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Brazilian theologian says ex-bishop President-elect will apply liberation theology in Paraguay
Leonardo Boff / Fernando Lugo
Leonardo Boff / Fernando Lugo

.- The controversial ex-priest and leader of Marxist liberation theology, Leonardo Boff of Brazil, said this week that the former bishop and President-elect of Paraguay “fully identifies with liberation theology and plans to implement it in his government, the preferential option for the poor.”

Boff made his comments after a meeting with Lugo, according to the Paraguayan daily “Ultima Hora.”  He said it was also “important that policies be adopted to make citizens aware of the importance of conservation in order to protect the environment” and that he met with Lugo “as an environmentalist seeking support for regional environmental projects.”

On July 28, Lugo attended a talk by Boff on education in environmental issues at the National University of Asuncion in the city of San Lorenzo.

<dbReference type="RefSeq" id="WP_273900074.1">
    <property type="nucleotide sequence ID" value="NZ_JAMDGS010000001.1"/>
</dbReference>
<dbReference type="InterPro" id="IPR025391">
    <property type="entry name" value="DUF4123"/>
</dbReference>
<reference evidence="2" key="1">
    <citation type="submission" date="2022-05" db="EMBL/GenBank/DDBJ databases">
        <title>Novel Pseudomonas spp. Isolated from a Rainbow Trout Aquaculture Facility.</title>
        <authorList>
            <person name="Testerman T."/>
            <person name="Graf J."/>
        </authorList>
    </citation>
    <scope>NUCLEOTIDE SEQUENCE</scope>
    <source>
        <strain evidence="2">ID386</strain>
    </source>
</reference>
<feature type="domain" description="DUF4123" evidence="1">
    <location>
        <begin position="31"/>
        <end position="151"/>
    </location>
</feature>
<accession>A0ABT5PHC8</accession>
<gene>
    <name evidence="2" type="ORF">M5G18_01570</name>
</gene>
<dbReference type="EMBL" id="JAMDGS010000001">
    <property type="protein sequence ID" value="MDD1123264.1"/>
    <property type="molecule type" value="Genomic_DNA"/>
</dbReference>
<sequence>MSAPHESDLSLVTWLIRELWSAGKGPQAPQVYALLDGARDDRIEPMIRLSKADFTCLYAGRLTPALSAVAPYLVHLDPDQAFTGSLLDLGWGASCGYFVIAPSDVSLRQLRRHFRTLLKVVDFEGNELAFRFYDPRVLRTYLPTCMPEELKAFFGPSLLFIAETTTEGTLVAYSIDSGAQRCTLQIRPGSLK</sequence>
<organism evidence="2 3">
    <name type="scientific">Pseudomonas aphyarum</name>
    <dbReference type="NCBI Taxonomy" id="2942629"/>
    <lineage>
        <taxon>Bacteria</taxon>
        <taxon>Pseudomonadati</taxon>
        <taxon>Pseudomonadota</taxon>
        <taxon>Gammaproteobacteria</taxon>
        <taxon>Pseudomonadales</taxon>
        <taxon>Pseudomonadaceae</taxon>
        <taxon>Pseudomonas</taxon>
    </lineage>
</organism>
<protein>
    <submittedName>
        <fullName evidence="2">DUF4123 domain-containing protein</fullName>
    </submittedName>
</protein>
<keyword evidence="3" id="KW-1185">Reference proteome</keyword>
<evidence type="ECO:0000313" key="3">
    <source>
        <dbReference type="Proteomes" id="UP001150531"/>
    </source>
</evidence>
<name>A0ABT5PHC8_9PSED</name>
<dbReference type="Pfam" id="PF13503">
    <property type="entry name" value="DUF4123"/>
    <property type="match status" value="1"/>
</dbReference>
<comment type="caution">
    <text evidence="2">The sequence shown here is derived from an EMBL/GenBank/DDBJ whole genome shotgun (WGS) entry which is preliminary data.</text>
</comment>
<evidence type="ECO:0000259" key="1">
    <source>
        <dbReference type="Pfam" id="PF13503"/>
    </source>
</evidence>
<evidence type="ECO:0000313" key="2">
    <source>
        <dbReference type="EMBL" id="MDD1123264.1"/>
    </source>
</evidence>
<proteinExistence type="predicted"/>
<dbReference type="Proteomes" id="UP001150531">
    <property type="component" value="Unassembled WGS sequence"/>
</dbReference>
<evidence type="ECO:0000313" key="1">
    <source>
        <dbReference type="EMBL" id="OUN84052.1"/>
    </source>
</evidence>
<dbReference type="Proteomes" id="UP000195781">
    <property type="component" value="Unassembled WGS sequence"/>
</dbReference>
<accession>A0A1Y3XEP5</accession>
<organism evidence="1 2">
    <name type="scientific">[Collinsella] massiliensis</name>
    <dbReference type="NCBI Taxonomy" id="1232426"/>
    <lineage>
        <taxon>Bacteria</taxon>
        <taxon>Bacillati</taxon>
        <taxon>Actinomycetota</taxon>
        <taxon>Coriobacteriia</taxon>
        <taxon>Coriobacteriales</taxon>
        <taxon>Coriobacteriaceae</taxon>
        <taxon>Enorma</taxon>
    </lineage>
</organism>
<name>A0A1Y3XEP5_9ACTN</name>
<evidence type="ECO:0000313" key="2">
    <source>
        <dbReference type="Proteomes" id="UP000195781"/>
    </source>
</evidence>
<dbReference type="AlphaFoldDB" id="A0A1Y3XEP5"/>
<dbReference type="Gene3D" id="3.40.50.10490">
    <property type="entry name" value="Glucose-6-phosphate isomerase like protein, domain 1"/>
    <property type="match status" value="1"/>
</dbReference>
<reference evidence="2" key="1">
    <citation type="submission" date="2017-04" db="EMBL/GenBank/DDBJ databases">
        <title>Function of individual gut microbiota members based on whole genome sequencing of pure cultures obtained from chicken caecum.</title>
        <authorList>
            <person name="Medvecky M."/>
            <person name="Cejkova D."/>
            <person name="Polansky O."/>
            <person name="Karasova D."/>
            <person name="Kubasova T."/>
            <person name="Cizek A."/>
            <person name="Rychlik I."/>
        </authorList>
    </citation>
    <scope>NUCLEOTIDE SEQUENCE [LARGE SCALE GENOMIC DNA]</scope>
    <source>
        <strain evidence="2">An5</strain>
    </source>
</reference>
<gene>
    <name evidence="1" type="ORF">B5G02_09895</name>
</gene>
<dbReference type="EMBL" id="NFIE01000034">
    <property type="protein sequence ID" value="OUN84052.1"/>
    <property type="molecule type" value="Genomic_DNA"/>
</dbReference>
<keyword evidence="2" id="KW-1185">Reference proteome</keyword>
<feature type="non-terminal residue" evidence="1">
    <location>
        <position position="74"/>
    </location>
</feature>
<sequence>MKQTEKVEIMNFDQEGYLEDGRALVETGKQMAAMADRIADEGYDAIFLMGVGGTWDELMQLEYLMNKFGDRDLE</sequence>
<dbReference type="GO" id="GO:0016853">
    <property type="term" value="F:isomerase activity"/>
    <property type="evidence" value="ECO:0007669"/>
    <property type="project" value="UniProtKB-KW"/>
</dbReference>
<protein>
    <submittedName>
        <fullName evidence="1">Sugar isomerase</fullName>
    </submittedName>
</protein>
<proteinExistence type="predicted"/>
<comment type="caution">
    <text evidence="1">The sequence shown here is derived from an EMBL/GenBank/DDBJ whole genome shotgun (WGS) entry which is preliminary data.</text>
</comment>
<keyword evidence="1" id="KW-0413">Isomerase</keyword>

“Boff’s teaching not in keeping with Catholic Church”

Bishop Rogelio Livieres Plano of Ciudad del Este spoke with the Paraguayan daily La Nacion about Boff’s views: “It’s not that liberation theology opts for the poor, as if the Catholic Church did not opt for the poor.  Their manner of opting for the poor is exclusionary. For this reason John Paul II said the option for the poor is not exclusive or exclusionary, and he was referring to liberation theology.”

Bishop Livieres explained that Boff “is free to go where he pleases, I don’t agree at all with his theological opinions. He was condemned by the Holy See in 1985 and he left the Church in 1992.  I would ask him not to go to the Catholic University because that is where the teaching of the Catholic Church is imparted and Boff’s teaching is not that of the Catholic Church.”

Commenting on the relationship between Lugo and Boff and the eventual application of Marxist liberation theology in Paraguay, Bishop Livieres said the two “have a relationship that goes back years.  Liberation theology is an internal problem of the Church; it is not a guerrilla movement. It is a mistaken way of understanding the priesthood and all theology.  Lugo has fallen into this error for many years, but it is not a political error; it is a doctrinal one,” he said.

The bishop also denied suggestions that there would be friction between the Church and the incoming government in Paraguay, as long as Fernando Lugo “does not meddle in Church affairs or the Church in State affairs.”

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